There have been so many variations on the
stranded-kids-in-the-middle-of-nowhere scenario that, well, you can only come
up with so many variations. Rob Zombie's directorial debut film, "House of 1000
Corpses," adds nothing new to the scenario except more of the usual cruel humor
and occasional gory highlights.
The typical scenario has four young foolish people travelling on the road to
discover the urban legend of Dr. Satan. Supposedly, Dr. Satan performed
experiments on human guinea pigs involving dismemberment, disembowelment and
who knows what else. So they stop at a chicken-takeout/gas station/haunted
theatre called Captain Spaulding's Museum of Monsters and Madmen (the owner is
wonderfully played by Sid Haig). They are lured into a ride of horrors that
include wax figures of real-life murderers such as Ed Gein, Lizzie Borden and,
naturally, the fictitious Dr. Satan. After the amusement ride is over, the four
agree to go the woodsy area where Dr. Satan was supposedly hanged. They pick up
a blonde hitchhiker (Sheri Moon) who has a knack for heavy rock and roll. Of
course, their car gets a flat (thanks to a shotgun blast during a rainy night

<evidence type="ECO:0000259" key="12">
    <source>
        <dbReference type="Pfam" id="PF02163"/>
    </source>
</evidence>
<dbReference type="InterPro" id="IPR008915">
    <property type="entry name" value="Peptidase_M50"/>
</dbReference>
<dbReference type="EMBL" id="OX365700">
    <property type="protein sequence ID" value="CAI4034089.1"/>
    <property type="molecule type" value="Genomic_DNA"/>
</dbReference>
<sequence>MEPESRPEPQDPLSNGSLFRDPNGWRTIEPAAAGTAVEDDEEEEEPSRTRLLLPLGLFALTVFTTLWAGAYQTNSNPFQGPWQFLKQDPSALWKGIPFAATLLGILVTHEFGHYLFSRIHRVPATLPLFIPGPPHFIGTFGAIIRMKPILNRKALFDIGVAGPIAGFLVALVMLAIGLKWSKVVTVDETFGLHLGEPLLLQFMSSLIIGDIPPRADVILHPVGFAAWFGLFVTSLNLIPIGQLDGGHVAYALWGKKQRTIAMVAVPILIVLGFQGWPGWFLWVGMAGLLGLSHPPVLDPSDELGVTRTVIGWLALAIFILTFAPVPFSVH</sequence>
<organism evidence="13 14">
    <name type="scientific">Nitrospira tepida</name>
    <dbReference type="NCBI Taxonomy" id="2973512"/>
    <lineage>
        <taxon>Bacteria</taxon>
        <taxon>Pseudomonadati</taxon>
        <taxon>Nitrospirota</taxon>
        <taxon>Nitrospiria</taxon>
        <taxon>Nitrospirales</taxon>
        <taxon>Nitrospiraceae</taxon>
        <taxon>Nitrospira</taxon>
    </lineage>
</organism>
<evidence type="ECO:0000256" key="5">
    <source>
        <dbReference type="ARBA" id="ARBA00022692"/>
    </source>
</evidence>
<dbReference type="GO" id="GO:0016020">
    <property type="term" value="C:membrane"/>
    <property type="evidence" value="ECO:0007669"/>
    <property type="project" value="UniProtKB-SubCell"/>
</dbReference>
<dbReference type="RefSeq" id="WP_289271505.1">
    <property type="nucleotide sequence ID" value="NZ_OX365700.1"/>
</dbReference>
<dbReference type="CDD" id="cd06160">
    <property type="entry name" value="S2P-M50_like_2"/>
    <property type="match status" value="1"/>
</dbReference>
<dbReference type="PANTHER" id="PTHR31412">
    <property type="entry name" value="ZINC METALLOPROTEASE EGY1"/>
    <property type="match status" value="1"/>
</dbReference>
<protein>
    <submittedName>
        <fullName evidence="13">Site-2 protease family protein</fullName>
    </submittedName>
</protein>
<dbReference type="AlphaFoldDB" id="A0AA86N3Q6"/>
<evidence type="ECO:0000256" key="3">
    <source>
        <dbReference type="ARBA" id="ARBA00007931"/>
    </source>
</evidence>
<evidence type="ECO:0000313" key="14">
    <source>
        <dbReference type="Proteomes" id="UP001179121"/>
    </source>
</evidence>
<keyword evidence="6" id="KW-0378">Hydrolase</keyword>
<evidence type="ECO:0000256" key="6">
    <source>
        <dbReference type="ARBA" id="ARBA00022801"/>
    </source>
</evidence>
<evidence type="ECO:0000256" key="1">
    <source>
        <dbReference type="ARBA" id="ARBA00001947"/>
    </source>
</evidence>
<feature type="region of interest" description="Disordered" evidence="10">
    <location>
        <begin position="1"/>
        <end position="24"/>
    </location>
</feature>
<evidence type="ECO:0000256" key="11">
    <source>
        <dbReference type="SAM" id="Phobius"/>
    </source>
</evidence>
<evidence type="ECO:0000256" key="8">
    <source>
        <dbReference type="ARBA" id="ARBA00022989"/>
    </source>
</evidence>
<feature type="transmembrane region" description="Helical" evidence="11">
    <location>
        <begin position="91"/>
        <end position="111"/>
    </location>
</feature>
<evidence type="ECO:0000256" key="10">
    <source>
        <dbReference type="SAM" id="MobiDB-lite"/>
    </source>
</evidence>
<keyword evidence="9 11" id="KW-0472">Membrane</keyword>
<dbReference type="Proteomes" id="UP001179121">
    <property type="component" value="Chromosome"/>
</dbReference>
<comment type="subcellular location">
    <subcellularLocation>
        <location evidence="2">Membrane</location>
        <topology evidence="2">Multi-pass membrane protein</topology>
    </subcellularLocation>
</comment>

which nobody hears) and they end up at the blonde girl's residence, a spooky
house occupied by the blonde's flirtatious mom (Karen Black), a deaf, deformed
giant named Tiny (Matthew McGrory) and a blonde madman wearing spooky contact
lenses and sporting a "Burn the Flag" T-shirt named Otis (Bill Moseley).
Most of "House of 1000 Corpses" is blackly comical and often too hyperbolic. It
is the equivalent of a rock music video with interspersed clips of superior
horror movies (including "The Old Dark House"), grainy footage and other film
stocks, not unlike what Oliver Stone might have done had he directed this. The
problem is that none of it is remotely scary. Even the cliched false alarms and
the "who's there" shenanigans aren't very well executed. The two young couples
are the most innocent and annoying of victims, and they hardly merit any
sympathy. The black humor runs too high and the gory killings, played against
rock music and asynchronous Satanic readings, feel out-of-date and repetitious.
I know this is set in the 1970's and that this is Rob Zombie's homage to those
splatter flicks, but he could have benefitted from the most tried-and-true rule
of horror - less is infinitely more.
The best thing about this movie is Sid Haig, last seen as a judge in "Jackie
Brown." He has fun with his role and brings it the relish and humor one might
expect from an atypical clown character like Captain Spaulding. Bill Moseley
seems to be treading on his "Chop Top" character from "Texas Chainsaw Massacre
2" (which this movie clearly resembles), yet he has a menacing stare. Karen
Black and Sheri Moon run the gamut of overly theatrical to highly overly
theatrical and may grate the nerves after a while. However, Sheri Moon's
lip-synched rendition of "I Wanna Be Loved By You" is hysterically gaudy stuff.
"House of 1000 Corpses" is occasionally chilling and moodily photographed
(though the zoom lens is overused), but it is just a maniacal, out-of-control
carnival rather than a horror movie. High octane doesn't translate as unruly
intensity. Ask Tobe Hooper.
Copyright © 2003 Jerry Saravia